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Web design trends we lost in 2009

Sarah Graveling
Sarah Graveling
Creative Director
16 December 2009

Do you still think “above the fold” or think that multiple pages are better for SEO?

Here I outline how 2009 has seen the thankful demise of a few web design trends or myths:

Frames

Thanks mainly to W3C accessibility guidelines, the usage of frames has rapidly declined over the years. In fact usability best practices don’t recommend using iFrames either, suggesting to use the page length instead of interpage scrolling.

Below the fold

There was a time when all content (mainly on homepages) had to be above the fold, because the belief was that users don’t scroll. Over time research has shown that users DO scroll, in fact over 95% of users scroll.

It’s good news. It means that designers (and clients) no longer have to battle over what should be included and just simply prioritise the information rather than cram it above the fold.

This should alarm the SEO’s who are still encouraging lots of small SEO content below the fold on homepages.

800 x 600

Thankfully, nobody designs for 800 x 600 anymore. Browser stats show that only 4% of users still only have a resolution of 800×600 with 57% higher than 1024×768.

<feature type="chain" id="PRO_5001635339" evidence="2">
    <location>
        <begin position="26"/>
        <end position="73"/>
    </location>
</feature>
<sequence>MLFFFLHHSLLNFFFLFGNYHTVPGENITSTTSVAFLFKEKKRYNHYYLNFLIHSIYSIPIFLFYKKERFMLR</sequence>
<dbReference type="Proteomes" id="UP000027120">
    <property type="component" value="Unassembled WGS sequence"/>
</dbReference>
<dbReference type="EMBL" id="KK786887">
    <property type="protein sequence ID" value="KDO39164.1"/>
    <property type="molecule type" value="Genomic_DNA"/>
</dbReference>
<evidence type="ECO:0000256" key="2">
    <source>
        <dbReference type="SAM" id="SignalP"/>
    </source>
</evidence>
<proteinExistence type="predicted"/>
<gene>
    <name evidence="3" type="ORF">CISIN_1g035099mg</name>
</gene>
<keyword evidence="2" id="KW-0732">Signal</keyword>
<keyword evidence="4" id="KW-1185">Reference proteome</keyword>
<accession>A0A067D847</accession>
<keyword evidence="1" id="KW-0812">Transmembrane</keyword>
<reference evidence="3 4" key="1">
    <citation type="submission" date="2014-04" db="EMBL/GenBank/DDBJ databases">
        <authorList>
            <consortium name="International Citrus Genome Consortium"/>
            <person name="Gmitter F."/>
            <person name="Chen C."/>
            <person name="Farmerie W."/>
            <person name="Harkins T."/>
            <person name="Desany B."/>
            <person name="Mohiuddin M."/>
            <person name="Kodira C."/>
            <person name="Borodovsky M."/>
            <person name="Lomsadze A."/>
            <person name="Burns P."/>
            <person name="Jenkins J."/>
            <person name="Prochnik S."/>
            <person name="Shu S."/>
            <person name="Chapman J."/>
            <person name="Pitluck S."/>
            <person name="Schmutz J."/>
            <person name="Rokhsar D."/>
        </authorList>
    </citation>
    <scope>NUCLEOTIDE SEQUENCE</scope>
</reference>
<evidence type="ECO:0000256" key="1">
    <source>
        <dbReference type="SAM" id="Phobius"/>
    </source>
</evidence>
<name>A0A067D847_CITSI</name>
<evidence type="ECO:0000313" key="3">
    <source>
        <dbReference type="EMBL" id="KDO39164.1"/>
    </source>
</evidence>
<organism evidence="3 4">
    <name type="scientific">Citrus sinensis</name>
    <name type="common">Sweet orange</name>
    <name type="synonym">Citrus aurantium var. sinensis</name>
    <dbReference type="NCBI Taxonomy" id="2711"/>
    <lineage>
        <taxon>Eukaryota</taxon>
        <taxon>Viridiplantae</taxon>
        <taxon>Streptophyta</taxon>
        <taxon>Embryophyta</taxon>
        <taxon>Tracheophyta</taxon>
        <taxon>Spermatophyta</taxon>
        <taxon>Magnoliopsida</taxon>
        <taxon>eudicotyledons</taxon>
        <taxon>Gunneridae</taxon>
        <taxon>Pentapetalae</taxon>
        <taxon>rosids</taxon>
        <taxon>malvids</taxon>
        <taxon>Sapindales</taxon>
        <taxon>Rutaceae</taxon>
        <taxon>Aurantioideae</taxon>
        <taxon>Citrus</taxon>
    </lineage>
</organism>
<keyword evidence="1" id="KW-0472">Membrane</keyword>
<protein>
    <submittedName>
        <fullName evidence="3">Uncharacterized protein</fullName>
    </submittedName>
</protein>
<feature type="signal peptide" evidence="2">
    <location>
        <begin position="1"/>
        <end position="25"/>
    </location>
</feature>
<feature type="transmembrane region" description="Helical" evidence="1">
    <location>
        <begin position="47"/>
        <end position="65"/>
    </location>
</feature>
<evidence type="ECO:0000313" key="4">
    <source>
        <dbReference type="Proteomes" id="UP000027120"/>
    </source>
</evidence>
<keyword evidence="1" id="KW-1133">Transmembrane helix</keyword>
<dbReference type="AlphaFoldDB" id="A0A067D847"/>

3 click rule

Based on the book by Jeffrey Zeldman, he wrote that everything had to be accessible to the user within 3 clicks.

Although there is definitely an element of truth in this, more recent usability research adds that the ability to source their criteria in depth is more important, than adhering to this rule religiously.

Multiple pages are good for SEO

A few years ago the belief was that multiple pages had more value to SEO. For example if you have a lot of content around a product, dividing the content into split pages with unique URL’s and H1’s is beneficial.

Now it’s more about the quality of content and using the page length instead. Structure the page well and use interlinking, such as on Wikepedia.

Using flash is bad for SEO

Generally, flash is bad for SEO, but this doesn’t mean you can’t use flash at all.

If you know how to design sites for SEO as all our web designers at Tamar do, then you can use flash as a visual aid and it won’t have a negative effect on SEO.  Additionally, you can also use Javascript methods to create flash effects (such as horizontal scrolling boxes) and add more content on the page.

Next year…

Hopefully next year I will be writing about the the death of IE6 in 2010 and how the web is a much nicer place to work. At last count we were at 11.1% and moving down an average of 0.5% each month. THIS is what I REALLY want for Christmas!

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